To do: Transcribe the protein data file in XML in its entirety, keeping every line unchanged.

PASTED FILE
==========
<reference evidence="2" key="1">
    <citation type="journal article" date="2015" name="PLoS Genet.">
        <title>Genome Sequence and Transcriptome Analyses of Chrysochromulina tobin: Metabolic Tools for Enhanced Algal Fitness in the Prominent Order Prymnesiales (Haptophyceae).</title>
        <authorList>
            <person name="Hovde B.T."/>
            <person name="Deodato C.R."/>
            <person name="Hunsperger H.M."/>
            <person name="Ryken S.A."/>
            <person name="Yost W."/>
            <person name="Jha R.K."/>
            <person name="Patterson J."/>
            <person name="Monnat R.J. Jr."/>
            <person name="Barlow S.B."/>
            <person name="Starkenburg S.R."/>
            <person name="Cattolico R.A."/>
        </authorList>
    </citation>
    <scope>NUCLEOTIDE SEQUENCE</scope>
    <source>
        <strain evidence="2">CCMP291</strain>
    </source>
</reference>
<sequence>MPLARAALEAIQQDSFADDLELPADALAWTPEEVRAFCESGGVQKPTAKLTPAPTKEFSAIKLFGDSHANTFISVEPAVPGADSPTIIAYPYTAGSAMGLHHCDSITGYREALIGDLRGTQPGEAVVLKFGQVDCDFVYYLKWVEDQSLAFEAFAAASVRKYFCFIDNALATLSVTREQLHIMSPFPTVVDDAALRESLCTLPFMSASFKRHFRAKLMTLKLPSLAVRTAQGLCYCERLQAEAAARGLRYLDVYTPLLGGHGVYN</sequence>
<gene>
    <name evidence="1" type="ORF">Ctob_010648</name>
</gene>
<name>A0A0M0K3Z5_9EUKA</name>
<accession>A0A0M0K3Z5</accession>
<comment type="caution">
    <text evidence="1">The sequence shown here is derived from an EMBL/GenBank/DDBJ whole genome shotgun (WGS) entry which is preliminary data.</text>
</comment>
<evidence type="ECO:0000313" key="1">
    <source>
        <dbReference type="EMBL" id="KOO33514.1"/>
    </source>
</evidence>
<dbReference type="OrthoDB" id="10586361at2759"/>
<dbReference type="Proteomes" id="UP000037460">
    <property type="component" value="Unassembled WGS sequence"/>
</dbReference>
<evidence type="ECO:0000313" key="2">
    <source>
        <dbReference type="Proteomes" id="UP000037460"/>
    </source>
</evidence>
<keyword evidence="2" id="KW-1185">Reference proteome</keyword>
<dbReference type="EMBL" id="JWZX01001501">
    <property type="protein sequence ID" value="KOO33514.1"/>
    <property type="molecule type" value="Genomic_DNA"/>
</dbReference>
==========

<reference evidence="2" key="1">
    <citation type="journal article" date="2015" name="PLoS Genet.">
        <title>Genome Sequence and Transcriptome Analyses of Chrysochromulina tobin: Metabolic Tools for Enhanced Algal Fitness in the Prominent Order Prymnesiales (Haptophyceae).</title>
        <authorList>
            <person name="Hovde B.T."/>
            <person name="Deodato C.R."/>
            <person name="Hunsperger H.M."/>
            <person name="Ryken S.A."/>
            <person name="Yost W."/>
            <person name="Jha R.K."/>
            <person name="Patterson J."/>
            <person name="Monnat R.J. Jr."/>
            <person name="Barlow S.B."/>
            <person name="Starkenburg S.R."/>
            <person name="Cattolico R.A."/>
        </authorList>
    </citation>
    <scope>NUCLEOTIDE SEQUENCE</scope>
    <source>
        <strain evidence="2">CCMP291</strain>
    </source>
</reference>
<sequence>MPLARAALEAIQQDSFADDLELPADALAWTPEEVRAFCESGGVQKPTAKLTPAPTKEFSAIKLFGDSHANTFISVEPAVPGADSPTIIAYPYTAGSAMGLHHCDSITGYREALIGDLRGTQPGEAVVLKFGQVDCDFVYYLKWVEDQSLAFEAFAAASVRKYFCFIDNALATLSVTREQLHIMSPFPTVVDDAALRESLCTLPFMSASFKRHFRAKLMTLKLPSLAVRTAQGLCYCERLQAEAAARGLRYLDVYTPLLGGHGVYN</sequence>
<gene>
    <name evidence="1" type="ORF">Ctob_010648</name>
</gene>
<name>A0A0M0K3Z5_9EUKA</name>
<accession>A0A0M0K3Z5</accession>
<comment type="caution">
    <text evidence="1">The sequence shown here is derived from an EMBL/GenBank/DDBJ whole genome shotgun (WGS) entry which is preliminary data.</text>
</comment>
<evidence type="ECO:0000313" key="1">
    <source>
        <dbReference type="EMBL" id="KOO33514.1"/>
    </source>
</evidence>
<dbReference type="OrthoDB" id="10586361at2759"/>
<dbReference type="Proteomes" id="UP000037460">
    <property type="component" value="Unassembled WGS sequence"/>
</dbReference>
<evidence type="ECO:0000313" key="2">
    <source>
        <dbReference type="Proteomes" id="UP000037460"/>
    </source>
</evidence>
<keyword evidence="2" id="KW-1185">Reference proteome</keyword>
<dbReference type="EMBL" id="JWZX01001501">
    <property type="protein sequence ID" value="KOO33514.1"/>
    <property type="molecule type" value="Genomic_DNA"/>
</dbReference>